I’ve written posts here about crazy’s like the westboro cult. I am no friend to those who take God’s word and use it to spread hatred and evil towards others. There are those who proclaim to believe in Christ who seem incapable of sharing any of His love and compassion on others. I do not go easy on those who ruin our testimony this way. However, there is another side to things that becomes equally damaging. It is the side that apologizes for things God’s word says.
It usually starts with apologizing for others misuse of God’s word. I think that is good. The world needs to see that we strive to keep our own camp in check, and for any who go off as a vigilante, that they are treated as such by the rest of us. The world needs to see that we do indeed acknowledge that evil men used our beliefs for evil purposes. However, there is a fine line there. Many go too far and essentially apologize for their own beliefs.
I don’t apologize for the truth. I don’t apologize for the conviction it has on the hearts of sinners. I do not apologize for the offense of the gospel. I do not even apologize for the “darker” parts of Scripture. Too many people want to apologize on God’s behalf when he sent his people to fight others. Too many people want to apologize for God’s action on killing the firstborns in Egypt. Too many people want to apologize for the deaths that were at His hand. Too many people want to apologize for his high standards. Too many people want to apologize for the exclusive means for salvation that were still provided for all who wished to hear.
Why do we feel the need to apologize for things in Scripture? Why do we become so embarrassed at some of the actions of God? There are a few key reasons that I have stumbled across as I wrestle with this topic.
1. We don’t know how to explain the hard stuff in the Bible. Why exactly did God allow for the deaths of those who we assume were innocent? Why is God’s standard so high? Why does He not appear so merciful in different parts of the Bible? We aren’t sure how to answer these questions when they are asked to us so instead we feel the need to apologize for it. It seems like an easier explanation. If we apologize for how these actions make people feel then we seem to portray that we don’t really agree with these parts of Scripture. There are two problems with this. One is that we look like a flip flopper to the outside world. By trying to make them happy we actually come off looking worse. The second reason is closest connected. Throwing out parts of Scripture means there is nowhere to stop. What parts are really accurate? How can we decide what was truly said, and what was just made up over time?
2. We don’t want to offend loved ones. Some of us may not care what the average stranger thinks of us, but maybe we have family or close friends who disagree with our views. Maybe they live differently than they do. Maybe you feel pressured to waver to avoid the risk of appearing self-righteous. I want to make this clear folks. Following God and his standard does not make you self-righteous. Don’t let others guilty feelings over your actions make you feel like you need to apologize for trying to live for God. It’s one thing to expect an unbeliever to act like a saved person, but it is entirely another to be saved and live as one with that change.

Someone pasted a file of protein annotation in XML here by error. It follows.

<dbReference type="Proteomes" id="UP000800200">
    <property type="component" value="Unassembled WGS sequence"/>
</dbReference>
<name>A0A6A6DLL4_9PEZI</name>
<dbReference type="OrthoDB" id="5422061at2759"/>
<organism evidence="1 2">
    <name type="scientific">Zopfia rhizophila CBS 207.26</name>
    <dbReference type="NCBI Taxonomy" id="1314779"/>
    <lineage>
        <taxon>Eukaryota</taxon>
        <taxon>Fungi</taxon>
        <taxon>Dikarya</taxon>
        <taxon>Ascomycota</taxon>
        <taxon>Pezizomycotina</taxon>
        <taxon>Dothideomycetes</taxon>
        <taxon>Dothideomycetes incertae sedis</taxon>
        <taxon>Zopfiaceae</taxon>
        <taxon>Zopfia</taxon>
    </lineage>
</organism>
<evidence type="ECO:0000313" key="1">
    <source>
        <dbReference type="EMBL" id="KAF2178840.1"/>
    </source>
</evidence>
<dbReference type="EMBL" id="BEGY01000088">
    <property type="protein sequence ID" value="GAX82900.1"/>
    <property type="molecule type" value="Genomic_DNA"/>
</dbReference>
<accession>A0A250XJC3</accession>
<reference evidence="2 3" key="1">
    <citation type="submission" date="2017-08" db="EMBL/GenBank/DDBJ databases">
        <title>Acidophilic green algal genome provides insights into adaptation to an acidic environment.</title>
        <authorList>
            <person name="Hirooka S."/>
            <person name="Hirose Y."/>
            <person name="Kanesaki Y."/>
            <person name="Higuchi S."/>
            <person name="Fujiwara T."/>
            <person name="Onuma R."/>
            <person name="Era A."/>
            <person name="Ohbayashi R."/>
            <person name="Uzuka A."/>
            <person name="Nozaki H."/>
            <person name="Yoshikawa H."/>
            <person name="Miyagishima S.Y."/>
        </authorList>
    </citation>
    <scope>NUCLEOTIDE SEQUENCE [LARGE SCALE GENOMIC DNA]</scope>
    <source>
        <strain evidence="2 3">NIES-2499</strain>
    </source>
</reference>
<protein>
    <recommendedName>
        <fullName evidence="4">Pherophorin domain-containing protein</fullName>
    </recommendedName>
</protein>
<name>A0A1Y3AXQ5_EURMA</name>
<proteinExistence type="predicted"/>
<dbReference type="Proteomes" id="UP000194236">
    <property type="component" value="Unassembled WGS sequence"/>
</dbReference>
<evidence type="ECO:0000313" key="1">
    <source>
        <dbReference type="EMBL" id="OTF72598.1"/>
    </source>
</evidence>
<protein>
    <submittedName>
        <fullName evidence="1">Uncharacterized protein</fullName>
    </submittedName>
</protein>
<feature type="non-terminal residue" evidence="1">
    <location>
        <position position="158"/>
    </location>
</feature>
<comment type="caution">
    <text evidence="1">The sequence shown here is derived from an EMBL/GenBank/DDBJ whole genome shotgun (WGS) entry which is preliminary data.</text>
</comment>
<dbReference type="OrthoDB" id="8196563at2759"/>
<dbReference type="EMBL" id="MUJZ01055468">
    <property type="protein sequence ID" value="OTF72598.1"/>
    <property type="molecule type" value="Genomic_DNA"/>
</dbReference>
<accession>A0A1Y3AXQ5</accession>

3. We apologize for things in Scripture that we don’t really agree with ourselves. This is the hard one to swallow. If you find yourself saying things like, “Well that idea is from Paul’s letters which aren’t really as important anyway.” Then you need to ask yourself what your real issue is with the content. All Scripture is God breathed. We need to stop with this whole tier system view of Scripture. Now it is true that all Scripture has its appropriate context, but it is all important.
4. We misunderstand what Scripture is saying. Now like all the other points this may not be the case in every situation, but I see it happen often. An unbeliever gets a believer into a corner on an issue that seems to show God as unkind, sadistic, or evil. We begin to look at that Scripture through the interpretation of someone who does not even believe it is God’s word, and thus struggle to stand up for it. An example would be Joshua leading the conquest into the promise land. Many people wrongly suggest that God was ordering massacre and extinction of a whole people group that was originally in that land. Don’t be fooled by this though because anyone who tells you this clearly only read closely a grand total of maybe two chapters in Joshua. If they had bothered with the full context they would have noticed quite a few things. Such as God driving out many of the people in the land before Israel ever arrived so that they would not face the conquest, multiple people living in the land who defected and acknowledged God as the one true God, God’s kindness on those who defected realizing who He was, the clear orders from God to only destroy three specific cities no matter what, all other cities needed to be given the option to surrender with being attacked as the absolute last resort. In the end all context needs to be thrust into the fact that it is God’s creation and he decides who can be where. He would later drive Israel out of the land for a very similar disobedience towards God that the original inhabitants had.
We need to be kind, and we need to speak the truth in love. I will not apologize for that truth though. I will show respect and I will show compassion, but I will speak the truth. I will not cower at the expectations to appease those who may be offended by it. I will seek to understand the truth in its full context rather than be swayed by others interpretations to it that try to portray God as evil and sadistic. God does not need me to apologize for Him. Why should you?